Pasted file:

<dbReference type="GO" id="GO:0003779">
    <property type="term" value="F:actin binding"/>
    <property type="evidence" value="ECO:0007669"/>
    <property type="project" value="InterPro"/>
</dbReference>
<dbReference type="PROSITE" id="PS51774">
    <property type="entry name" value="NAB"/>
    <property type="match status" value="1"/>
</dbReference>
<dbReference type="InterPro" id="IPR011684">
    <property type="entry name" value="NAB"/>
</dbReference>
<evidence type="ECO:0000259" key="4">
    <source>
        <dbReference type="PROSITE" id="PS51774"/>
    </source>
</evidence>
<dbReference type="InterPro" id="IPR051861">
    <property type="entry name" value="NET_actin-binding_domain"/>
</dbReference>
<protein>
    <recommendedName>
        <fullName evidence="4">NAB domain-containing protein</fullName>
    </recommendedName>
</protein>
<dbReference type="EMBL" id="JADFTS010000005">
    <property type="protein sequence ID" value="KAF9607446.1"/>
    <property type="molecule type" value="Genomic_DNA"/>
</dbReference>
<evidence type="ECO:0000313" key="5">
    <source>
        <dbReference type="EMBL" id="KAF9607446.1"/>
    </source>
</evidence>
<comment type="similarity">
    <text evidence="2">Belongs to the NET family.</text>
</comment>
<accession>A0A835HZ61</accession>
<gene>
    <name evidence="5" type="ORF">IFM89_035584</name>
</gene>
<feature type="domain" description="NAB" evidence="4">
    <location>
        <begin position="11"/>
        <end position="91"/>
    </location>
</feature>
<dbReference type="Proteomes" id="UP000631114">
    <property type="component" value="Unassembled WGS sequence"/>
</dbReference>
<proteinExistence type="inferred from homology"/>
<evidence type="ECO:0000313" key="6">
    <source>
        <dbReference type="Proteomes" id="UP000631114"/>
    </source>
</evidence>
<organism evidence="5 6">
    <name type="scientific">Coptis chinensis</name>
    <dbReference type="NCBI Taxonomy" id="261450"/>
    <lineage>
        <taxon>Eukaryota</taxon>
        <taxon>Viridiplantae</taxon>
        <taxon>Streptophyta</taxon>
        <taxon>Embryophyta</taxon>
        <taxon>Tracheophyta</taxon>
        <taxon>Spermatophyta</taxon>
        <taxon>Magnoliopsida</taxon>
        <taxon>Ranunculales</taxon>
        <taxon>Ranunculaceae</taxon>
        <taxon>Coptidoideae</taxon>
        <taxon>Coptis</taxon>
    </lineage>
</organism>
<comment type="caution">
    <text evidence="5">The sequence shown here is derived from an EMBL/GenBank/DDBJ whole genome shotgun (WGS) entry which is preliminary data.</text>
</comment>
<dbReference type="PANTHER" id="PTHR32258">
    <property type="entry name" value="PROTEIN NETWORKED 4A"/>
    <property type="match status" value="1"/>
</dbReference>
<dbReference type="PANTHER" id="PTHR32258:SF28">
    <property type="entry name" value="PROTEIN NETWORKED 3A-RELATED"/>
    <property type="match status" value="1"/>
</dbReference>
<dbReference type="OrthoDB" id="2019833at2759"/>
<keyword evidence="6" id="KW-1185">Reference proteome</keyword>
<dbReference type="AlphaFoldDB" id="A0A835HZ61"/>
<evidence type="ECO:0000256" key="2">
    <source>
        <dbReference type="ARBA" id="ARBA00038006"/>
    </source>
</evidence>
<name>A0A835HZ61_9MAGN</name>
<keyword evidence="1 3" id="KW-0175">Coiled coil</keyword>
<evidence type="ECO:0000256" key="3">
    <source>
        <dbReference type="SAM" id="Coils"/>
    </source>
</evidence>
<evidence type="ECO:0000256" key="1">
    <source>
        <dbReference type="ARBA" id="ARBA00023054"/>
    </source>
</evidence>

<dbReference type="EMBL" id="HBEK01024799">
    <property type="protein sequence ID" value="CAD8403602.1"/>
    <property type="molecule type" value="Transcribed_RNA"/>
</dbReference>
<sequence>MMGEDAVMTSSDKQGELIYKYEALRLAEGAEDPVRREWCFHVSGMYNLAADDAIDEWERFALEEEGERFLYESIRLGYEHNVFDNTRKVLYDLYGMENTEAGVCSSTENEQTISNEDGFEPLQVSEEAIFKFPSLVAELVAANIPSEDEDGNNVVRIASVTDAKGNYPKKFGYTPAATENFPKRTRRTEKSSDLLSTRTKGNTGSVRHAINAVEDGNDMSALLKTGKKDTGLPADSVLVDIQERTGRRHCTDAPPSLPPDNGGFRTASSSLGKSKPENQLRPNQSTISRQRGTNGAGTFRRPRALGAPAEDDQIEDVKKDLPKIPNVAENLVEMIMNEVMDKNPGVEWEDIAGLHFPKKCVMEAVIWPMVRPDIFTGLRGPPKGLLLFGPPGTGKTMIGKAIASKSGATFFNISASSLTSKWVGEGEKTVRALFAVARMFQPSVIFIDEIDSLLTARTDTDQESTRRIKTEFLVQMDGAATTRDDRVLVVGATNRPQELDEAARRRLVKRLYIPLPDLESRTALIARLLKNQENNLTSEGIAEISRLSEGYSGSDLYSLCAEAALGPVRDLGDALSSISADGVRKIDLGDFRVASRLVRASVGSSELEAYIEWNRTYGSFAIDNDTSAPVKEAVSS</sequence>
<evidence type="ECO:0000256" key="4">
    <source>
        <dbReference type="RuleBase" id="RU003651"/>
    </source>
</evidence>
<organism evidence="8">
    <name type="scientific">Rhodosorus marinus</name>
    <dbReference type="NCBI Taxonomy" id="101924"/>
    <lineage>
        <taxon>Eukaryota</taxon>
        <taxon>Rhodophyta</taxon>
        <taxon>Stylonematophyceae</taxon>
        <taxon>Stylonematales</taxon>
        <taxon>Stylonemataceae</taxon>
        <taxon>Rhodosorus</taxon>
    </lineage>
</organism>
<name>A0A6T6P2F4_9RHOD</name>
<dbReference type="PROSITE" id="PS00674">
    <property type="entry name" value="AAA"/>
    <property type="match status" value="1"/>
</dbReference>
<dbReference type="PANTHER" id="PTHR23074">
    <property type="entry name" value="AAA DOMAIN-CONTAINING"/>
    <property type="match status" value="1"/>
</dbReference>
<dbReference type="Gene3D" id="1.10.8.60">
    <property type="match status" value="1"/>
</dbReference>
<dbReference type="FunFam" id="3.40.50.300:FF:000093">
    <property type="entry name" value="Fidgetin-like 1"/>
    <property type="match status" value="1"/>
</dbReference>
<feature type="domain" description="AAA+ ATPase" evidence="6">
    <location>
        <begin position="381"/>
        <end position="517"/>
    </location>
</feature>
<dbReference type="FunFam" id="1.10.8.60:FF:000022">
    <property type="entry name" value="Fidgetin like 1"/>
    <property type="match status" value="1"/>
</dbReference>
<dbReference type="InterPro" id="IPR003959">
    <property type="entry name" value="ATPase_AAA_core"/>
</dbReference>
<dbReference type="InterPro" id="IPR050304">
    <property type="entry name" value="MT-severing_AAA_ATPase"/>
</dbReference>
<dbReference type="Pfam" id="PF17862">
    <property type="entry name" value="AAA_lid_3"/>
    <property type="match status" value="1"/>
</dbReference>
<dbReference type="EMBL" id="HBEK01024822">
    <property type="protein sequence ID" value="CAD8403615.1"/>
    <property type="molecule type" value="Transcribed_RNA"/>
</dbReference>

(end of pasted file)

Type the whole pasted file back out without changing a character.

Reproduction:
<dbReference type="GO" id="GO:0003779">
    <property type="term" value="F:actin binding"/>
    <property type="evidence" value="ECO:0007669"/>
    <property type="project" value="InterPro"/>
</dbReference>
<dbReference type="PROSITE" id="PS51774">
    <property type="entry name" value="NAB"/>
    <property type="match status" value="1"/>
</dbReference>
<dbReference type="InterPro" id="IPR011684">
    <property type="entry name" value="NAB"/>
</dbReference>
<evidence type="ECO:0000259" key="4">
    <source>
        <dbReference type="PROSITE" id="PS51774"/>
    </source>
</evidence>
<dbReference type="InterPro" id="IPR051861">
    <property type="entry name" value="NET_actin-binding_domain"/>
</dbReference>
<protein>
    <recommendedName>
        <fullName evidence="4">NAB domain-containing protein</fullName>
    </recommendedName>
</protein>
<dbReference type="EMBL" id="JADFTS010000005">
    <property type="protein sequence ID" value="KAF9607446.1"/>
    <property type="molecule type" value="Genomic_DNA"/>
</dbReference>
<evidence type="ECO:0000313" key="5">
    <source>
        <dbReference type="EMBL" id="KAF9607446.1"/>
    </source>
</evidence>
<comment type="similarity">
    <text evidence="2">Belongs to the NET family.</text>
</comment>
<accession>A0A835HZ61</accession>
<gene>
    <name evidence="5" type="ORF">IFM89_035584</name>
</gene>
<feature type="domain" description="NAB" evidence="4">
    <location>
        <begin position="11"/>
        <end position="91"/>
    </location>
</feature>
<dbReference type="Proteomes" id="UP000631114">
    <property type="component" value="Unassembled WGS sequence"/>
</dbReference>
<proteinExistence type="inferred from homology"/>
<evidence type="ECO:0000313" key="6">
    <source>
        <dbReference type="Proteomes" id="UP000631114"/>
    </source>
</evidence>
<organism evidence="5 6">
    <name type="scientific">Coptis chinensis</name>
    <dbReference type="NCBI Taxonomy" id="261450"/>
    <lineage>
        <taxon>Eukaryota</taxon>
        <taxon>Viridiplantae</taxon>
        <taxon>Streptophyta</taxon>
        <taxon>Embryophyta</taxon>
        <taxon>Tracheophyta</taxon>
        <taxon>Spermatophyta</taxon>
        <taxon>Magnoliopsida</taxon>
        <taxon>Ranunculales</taxon>
        <taxon>Ranunculaceae</taxon>
        <taxon>Coptidoideae</taxon>
        <taxon>Coptis</taxon>
    </lineage>
</organism>
<comment type="caution">
    <text evidence="5">The sequence shown here is derived from an EMBL/GenBank/DDBJ whole genome shotgun (WGS) entry which is preliminary data.</text>
</comment>
<dbReference type="PANTHER" id="PTHR32258">
    <property type="entry name" value="PROTEIN NETWORKED 4A"/>
    <property type="match status" value="1"/>
</dbReference>
<dbReference type="PANTHER" id="PTHR32258:SF28">
    <property type="entry name" value="PROTEIN NETWORKED 3A-RELATED"/>
    <property type="match status" value="1"/>
</dbReference>
<dbReference type="OrthoDB" id="2019833at2759"/>
<keyword evidence="6" id="KW-1185">Reference proteome</keyword>
<dbReference type="AlphaFoldDB" id="A0A835HZ61"/>
<evidence type="ECO:0000256" key="2">
    <source>
        <dbReference type="ARBA" id="ARBA00038006"/>
    </source>
</evidence>
<name>A0A835HZ61_9MAGN</name>
<keyword evidence="1 3" id="KW-0175">Coiled coil</keyword>
<evidence type="ECO:0000256" key="3">
    <source>
        <dbReference type="SAM" id="Coils"/>
    </source>
</evidence>
<evidence type="ECO:0000256" key="1">
    <source>
        <dbReference type="ARBA" id="ARBA00023054"/>
    </source>
</evidence>

<dbReference type="EMBL" id="HBEK01024799">
    <property type="protein sequence ID" value="CAD8403602.1"/>
    <property type="molecule type" value="Transcribed_RNA"/>
</dbReference>
<sequence>MMGEDAVMTSSDKQGELIYKYEALRLAEGAEDPVRREWCFHVSGMYNLAADDAIDEWERFALEEEGERFLYESIRLGYEHNVFDNTRKVLYDLYGMENTEAGVCSSTENEQTISNEDGFEPLQVSEEAIFKFPSLVAELVAANIPSEDEDGNNVVRIASVTDAKGNYPKKFGYTPAATENFPKRTRRTEKSSDLLSTRTKGNTGSVRHAINAVEDGNDMSALLKTGKKDTGLPADSVLVDIQERTGRRHCTDAPPSLPPDNGGFRTASSSLGKSKPENQLRPNQSTISRQRGTNGAGTFRRPRALGAPAEDDQIEDVKKDLPKIPNVAENLVEMIMNEVMDKNPGVEWEDIAGLHFPKKCVMEAVIWPMVRPDIFTGLRGPPKGLLLFGPPGTGKTMIGKAIASKSGATFFNISASSLTSKWVGEGEKTVRALFAVARMFQPSVIFIDEIDSLLTARTDTDQESTRRIKTEFLVQMDGAATTRDDRVLVVGATNRPQELDEAARRRLVKRLYIPLPDLESRTALIARLLKNQENNLTSEGIAEISRLSEGYSGSDLYSLCAEAALGPVRDLGDALSSISADGVRKIDLGDFRVASRLVRASVGSSELEAYIEWNRTYGSFAIDNDTSAPVKEAVSS</sequence>
<evidence type="ECO:0000256" key="4">
    <source>
        <dbReference type="RuleBase" id="RU003651"/>
    </source>
</evidence>
<organism evidence="8">
    <name type="scientific">Rhodosorus marinus</name>
    <dbReference type="NCBI Taxonomy" id="101924"/>
    <lineage>
        <taxon>Eukaryota</taxon>
        <taxon>Rhodophyta</taxon>
        <taxon>Stylonematophyceae</taxon>
        <taxon>Stylonematales</taxon>
        <taxon>Stylonemataceae</taxon>
        <taxon>Rhodosorus</taxon>
    </lineage>
</organism>
<name>A0A6T6P2F4_9RHOD</name>
<dbReference type="PROSITE" id="PS00674">
    <property type="entry name" value="AAA"/>
    <property type="match status" value="1"/>
</dbReference>
<dbReference type="PANTHER" id="PTHR23074">
    <property type="entry name" value="AAA DOMAIN-CONTAINING"/>
    <property type="match status" value="1"/>
</dbReference>
<dbReference type="Gene3D" id="1.10.8.60">
    <property type="match status" value="1"/>
</dbReference>
<dbReference type="FunFam" id="3.40.50.300:FF:000093">
    <property type="entry name" value="Fidgetin-like 1"/>
    <property type="match status" value="1"/>
</dbReference>
<feature type="domain" description="AAA+ ATPase" evidence="6">
    <location>
        <begin position="381"/>
        <end position="517"/>
    </location>
</feature>
<dbReference type="FunFam" id="1.10.8.60:FF:000022">
    <property type="entry name" value="Fidgetin like 1"/>
    <property type="match status" value="1"/>
</dbReference>
<dbReference type="InterPro" id="IPR003959">
    <property type="entry name" value="ATPase_AAA_core"/>
</dbReference>
<dbReference type="InterPro" id="IPR050304">
    <property type="entry name" value="MT-severing_AAA_ATPase"/>
</dbReference>
<dbReference type="Pfam" id="PF17862">
    <property type="entry name" value="AAA_lid_3"/>
    <property type="match status" value="1"/>
</dbReference>
<dbReference type="EMBL" id="HBEK01024822">
    <property type="protein sequence ID" value="CAD8403615.1"/>
    <property type="molecule type" value="Transcribed_RNA"/>
</dbReference>